A press release put out by the Organization for the Prohibition of Chemical Weapons yesterday put the removal of materials from Syria at just under 50%:

The OPCW-UN Joint Mission has verified the delivery of another consignment of Priority 1 chemicals today to Latakia and their removal from the port on a cargo ship, raising the amount of Syrian chemicals that are now out of the country to nearly half of the total stockpile.

The confirmation came on the heels of an announcement late yesterday by the Joint Mission of two other consignments of chemicals that were delivered to Latakia and removed during the past week. A total of 11 consignments of chemicals have now been transported out of Syria for destruction outside the country. The updated cumulative figures are as follow:

Priority 1 chemicals removed:             34.8 %*
Priority 2 chemicals removed:             82.6 %
Total chemicals removed:                   49.3 %

/snip/

* Includes all sulfur mustard, the only unitary chemical warfare agent in Syria’s arsenal

But the UN has slightly different figures, putting the removal over 50%:

More than half of Syria’s declared chemical weapons arsenal has been shipped out or destroyed within the country, the head of the international team overseeing the disarmament process said on Thursday.

Sigrid Kaag, head of the joint mission of the United Nations and Organisation for the Prohibition of Chemical Weapons (OPCW), said 54 percent of the toxins had been removed or eliminated.

The process, which President Bashar al-Assad’s government agreed to after a chemical attack killed hundreds of people around Damascus last year, is months behind schedule but Kaag said the new momentum “would allow for timely completion”.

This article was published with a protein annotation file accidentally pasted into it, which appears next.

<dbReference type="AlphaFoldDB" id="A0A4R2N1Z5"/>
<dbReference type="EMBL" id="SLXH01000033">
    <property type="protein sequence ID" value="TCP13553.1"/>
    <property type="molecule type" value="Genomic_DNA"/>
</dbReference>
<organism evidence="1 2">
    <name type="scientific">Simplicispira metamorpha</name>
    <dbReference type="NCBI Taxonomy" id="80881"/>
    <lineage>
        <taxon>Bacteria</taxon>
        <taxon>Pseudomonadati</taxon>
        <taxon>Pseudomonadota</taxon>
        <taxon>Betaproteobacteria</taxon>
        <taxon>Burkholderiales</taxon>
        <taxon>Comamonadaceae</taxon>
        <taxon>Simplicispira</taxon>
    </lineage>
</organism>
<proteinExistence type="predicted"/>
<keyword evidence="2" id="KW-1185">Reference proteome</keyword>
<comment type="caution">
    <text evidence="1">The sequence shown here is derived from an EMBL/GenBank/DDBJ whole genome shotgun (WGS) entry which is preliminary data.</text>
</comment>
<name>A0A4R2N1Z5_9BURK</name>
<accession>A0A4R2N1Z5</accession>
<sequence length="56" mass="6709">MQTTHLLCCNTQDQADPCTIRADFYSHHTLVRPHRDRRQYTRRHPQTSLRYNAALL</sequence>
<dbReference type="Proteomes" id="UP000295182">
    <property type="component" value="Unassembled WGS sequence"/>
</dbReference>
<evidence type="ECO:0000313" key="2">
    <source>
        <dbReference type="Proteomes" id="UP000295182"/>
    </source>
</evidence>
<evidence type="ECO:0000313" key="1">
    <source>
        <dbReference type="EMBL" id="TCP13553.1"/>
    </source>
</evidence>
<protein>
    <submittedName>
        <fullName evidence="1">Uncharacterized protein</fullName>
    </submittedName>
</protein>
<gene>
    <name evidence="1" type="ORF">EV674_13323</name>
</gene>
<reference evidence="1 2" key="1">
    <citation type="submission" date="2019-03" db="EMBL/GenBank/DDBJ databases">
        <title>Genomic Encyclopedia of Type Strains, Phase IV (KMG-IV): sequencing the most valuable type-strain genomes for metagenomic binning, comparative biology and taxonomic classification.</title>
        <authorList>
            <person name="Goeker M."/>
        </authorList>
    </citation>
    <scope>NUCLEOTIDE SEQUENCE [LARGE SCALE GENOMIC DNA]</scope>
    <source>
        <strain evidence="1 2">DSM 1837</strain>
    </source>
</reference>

“The joint mission welcomes the momentum attained and encourages the Syrian Arab Republic to sustain the current pace,” Kaag said in a statement.

Russia welcomed this news and added that Syria now has almost no capability of carrying out an attack with chemical weapons:

The Syrian government has reduced its chemical weapons potential close to zero, state-run RIA news agency quoted an unnamed official at the Russian Foreign Ministry as saying on Friday.

“Chemical weapons production facilities, equipment for mixing (chemicals) and operating (the weapons), as well as the means of their delivery have been destroyed,” the official said, adding that the only gas that had been ready for use in weaponry had been completely removed from the country.

“At the moment, Damascus has de facto reduced its military chemical weapons potential to almost zero.”

Sadly, those who relish a restart of the Cold War are unlikely to stop now, so we are left to wonder what Putin will do in response if the US (especially Congressional meddlers) takes further steps claimed to be in response to the annexation of Crimea. Putin’s statement today that he sees no need for further retaliation can be viewed as reining back in the “threat” delivered by Ryobkov after the P5+1 negotiations ended Wednesday. Further action by the US, though, could end Russian cooperation in both the P5+1 process and the Syrian CW situation, seriously hurting current nonproliferation efforts.

It is my hope that Cold War fans will restrict their threats against Russia to the realm of what would happen should Putin try to grab more territory beyond Crimea.

Syria On Track For Destruction of All Chemical Weapon Related Materials by July

Back at the end of January, I noted that Syria was being castigated for delays in removing its chemical weapon precursors when the US had not been blamed for delays in making the Cape Ray available for destruction of the chemicals to proceed. Although there were still slight delays after the Cape Ray appeared in the region, we are now seeing from the Organization for the Prohibition of Chemical Weapons that the original deadline of all the chemicals being destroyed by the end of June can still be met. Even more encouraging, the pace of removal of chemicals from Syria has picked up significantly and now more than a third of the material will have been removed by the end of this week.